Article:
Background: Lignin is a highly abundant biopolymer synthesized by plants as a complex component of plant secondary cell walls. Efforts to utilize lignin-based bioproducts are needed. Results: Herein we identify and characterize the composition and pyrolytic deconstruction characteristics of high-lignin feedstocks. Feedstocks displaying the highest levels of lignin were identified as drupe endocarp biomass arising as agricultural waste from horticultural crops. By performing pyrolysis coupled to gas chromatography-mass spectrometry, we characterized lignin-derived deconstruction products from endocarp biomass and compared these with switchgrass. By comparing individual pyrolytic products, we document higher amounts of acetic acid, 1-hydroxy-2-propanone, acetone and furfural in switchgrass compared to endocarp tissue, which is consistent with high holocellulose relative to lignin. By contrast, greater yields of lignin-based pyrolytic products such as phenol, 2-methoxyphenol, 2-methylphenol, 2-methoxy-4-methylphenol and 4-ethyl-2-methoxyphenol arising from drupe endocarp tissue are documented. Conclusions: Differences in product yield, thermal decomposition rates and molecular species distribution among the feedstocks illustrate the potential of high-lignin endocarp feedstocks to generate valuable chemicals by thermochemical deconstruction.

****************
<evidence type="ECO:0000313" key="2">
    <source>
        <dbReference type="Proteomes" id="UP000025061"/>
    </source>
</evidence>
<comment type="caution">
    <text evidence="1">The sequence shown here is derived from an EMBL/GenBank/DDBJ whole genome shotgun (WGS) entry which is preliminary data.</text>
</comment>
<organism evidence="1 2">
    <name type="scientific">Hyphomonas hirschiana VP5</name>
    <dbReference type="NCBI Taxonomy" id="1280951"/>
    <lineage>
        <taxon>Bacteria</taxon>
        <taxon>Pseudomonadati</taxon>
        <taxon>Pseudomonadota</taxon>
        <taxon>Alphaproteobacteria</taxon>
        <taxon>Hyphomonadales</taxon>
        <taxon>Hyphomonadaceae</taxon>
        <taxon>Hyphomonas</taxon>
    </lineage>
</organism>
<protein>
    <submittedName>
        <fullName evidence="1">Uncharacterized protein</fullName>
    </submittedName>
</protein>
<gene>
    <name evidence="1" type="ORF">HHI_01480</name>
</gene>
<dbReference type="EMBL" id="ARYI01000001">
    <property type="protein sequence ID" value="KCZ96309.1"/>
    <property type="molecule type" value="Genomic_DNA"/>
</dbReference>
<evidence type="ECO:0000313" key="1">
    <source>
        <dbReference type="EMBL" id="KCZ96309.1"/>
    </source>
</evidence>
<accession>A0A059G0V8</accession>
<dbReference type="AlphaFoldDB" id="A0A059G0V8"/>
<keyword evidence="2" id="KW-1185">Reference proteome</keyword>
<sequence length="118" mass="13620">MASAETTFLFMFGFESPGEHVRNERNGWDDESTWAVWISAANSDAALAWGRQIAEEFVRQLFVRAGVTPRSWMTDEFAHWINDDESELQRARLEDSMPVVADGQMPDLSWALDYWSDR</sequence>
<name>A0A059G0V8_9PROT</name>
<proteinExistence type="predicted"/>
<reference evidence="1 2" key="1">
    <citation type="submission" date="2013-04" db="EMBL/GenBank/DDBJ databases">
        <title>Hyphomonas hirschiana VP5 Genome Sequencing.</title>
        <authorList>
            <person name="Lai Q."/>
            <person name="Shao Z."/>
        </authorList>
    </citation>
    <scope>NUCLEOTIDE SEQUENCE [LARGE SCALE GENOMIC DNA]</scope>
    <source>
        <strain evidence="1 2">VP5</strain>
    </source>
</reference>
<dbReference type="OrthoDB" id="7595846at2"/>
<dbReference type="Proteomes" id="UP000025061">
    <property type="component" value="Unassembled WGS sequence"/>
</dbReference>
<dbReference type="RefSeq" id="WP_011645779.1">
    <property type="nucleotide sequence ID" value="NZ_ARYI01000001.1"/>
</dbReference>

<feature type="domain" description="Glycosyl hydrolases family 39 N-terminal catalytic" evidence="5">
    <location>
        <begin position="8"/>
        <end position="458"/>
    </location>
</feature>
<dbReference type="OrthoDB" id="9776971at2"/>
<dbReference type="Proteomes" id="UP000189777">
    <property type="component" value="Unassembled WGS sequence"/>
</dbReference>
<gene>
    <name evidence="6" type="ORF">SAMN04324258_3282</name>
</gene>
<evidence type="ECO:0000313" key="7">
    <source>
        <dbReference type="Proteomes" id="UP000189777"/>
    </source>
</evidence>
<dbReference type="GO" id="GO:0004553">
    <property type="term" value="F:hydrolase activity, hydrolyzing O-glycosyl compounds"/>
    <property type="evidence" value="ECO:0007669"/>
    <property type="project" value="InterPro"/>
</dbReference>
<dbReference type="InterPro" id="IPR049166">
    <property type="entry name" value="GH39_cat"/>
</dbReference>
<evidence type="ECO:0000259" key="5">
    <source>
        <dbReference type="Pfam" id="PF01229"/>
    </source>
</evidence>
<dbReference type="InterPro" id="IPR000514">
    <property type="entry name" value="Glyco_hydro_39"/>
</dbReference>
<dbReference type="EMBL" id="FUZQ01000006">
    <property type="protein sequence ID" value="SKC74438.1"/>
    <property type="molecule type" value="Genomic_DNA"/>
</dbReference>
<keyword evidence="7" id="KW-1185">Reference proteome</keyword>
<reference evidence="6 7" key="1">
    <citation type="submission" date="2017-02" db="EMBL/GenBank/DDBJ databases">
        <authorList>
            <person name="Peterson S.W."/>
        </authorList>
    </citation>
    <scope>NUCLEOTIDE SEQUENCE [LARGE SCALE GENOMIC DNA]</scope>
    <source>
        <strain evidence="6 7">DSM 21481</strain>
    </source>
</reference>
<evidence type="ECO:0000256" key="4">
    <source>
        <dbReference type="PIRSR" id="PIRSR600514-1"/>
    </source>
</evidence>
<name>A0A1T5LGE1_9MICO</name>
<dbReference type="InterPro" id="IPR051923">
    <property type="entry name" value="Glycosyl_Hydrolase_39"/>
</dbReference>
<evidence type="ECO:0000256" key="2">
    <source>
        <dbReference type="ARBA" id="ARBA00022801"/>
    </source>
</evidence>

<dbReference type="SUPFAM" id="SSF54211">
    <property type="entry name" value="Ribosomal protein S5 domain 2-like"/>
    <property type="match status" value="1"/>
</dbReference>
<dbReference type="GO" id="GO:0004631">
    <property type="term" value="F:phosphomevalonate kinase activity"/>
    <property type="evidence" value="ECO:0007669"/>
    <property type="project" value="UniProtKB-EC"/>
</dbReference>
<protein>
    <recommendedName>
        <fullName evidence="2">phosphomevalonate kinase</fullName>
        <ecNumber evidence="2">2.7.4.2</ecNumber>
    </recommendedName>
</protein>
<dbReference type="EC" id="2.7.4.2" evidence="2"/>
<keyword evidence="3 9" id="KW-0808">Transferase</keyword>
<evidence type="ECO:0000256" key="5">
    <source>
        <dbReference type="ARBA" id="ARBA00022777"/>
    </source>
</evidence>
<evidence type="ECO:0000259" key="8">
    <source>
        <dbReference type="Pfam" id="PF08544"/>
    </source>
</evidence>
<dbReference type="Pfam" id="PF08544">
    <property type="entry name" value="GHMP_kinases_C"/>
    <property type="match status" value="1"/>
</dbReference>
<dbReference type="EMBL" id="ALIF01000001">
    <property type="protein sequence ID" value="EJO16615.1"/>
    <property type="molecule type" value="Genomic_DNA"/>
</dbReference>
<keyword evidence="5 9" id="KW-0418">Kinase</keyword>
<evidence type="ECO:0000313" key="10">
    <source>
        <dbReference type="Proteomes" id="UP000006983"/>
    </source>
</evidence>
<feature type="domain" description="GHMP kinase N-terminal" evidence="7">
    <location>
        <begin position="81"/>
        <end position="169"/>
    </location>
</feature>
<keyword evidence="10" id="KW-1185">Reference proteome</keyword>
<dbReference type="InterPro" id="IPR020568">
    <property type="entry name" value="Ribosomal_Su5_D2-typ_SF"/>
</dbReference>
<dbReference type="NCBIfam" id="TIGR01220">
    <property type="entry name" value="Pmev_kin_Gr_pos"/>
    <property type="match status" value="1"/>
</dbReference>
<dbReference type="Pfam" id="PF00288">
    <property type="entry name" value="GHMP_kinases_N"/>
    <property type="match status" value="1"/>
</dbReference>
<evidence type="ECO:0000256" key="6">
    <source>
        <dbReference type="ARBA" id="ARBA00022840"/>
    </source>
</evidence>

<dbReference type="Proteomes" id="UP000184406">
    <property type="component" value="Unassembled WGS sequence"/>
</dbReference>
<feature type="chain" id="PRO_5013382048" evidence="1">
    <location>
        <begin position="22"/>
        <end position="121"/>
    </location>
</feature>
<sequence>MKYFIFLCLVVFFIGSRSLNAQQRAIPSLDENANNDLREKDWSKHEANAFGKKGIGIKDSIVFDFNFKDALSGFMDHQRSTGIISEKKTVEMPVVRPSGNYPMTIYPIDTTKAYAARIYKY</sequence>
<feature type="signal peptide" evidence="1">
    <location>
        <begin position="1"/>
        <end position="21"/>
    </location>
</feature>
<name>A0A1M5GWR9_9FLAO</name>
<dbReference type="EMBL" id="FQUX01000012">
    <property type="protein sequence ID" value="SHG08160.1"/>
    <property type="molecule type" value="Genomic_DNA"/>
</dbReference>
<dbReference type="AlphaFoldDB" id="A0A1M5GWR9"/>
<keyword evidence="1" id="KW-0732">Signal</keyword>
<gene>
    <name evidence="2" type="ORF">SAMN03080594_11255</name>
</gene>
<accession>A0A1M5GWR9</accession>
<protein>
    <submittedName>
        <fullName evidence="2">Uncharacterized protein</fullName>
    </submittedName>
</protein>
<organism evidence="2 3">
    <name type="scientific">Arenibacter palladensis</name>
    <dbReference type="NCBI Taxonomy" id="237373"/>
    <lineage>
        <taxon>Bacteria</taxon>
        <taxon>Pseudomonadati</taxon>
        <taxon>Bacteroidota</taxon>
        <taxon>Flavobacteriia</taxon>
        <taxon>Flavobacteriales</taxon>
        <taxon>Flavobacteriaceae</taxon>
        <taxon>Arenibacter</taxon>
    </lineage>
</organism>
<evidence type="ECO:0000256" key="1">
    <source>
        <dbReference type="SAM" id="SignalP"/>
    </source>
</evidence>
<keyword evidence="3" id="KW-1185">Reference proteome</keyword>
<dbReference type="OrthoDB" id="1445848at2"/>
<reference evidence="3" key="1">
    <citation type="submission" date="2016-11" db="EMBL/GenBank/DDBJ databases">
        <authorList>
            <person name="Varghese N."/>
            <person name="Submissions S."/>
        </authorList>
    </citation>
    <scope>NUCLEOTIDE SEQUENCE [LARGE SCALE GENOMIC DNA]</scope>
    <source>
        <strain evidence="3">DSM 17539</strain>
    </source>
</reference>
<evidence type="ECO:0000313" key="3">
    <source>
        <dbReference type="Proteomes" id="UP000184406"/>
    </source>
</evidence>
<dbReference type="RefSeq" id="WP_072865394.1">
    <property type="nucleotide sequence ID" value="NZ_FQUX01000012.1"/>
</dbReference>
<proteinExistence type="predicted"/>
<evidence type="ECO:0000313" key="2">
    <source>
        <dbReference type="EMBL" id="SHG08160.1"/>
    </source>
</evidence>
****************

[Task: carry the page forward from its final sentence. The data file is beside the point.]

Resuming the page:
|Journal||Biotechnology for Biofuels|
|State||Published - 2011|
Bibliographical noteFunding Information:
This work was supported by grants (EFRI-0937657) from the National Science Foundation: Emerging Frontiers in Research and Innovation (EFRI) program (to SD, MC, GH and SM).
- catalytic fast pyrolysis
ASJC Scopus subject areas
- Applied Microbiology and Biotechnology
- Renewable Energy, Sustainability and the Environment
- Energy (all)
- Management, Monitoring, Policy and Law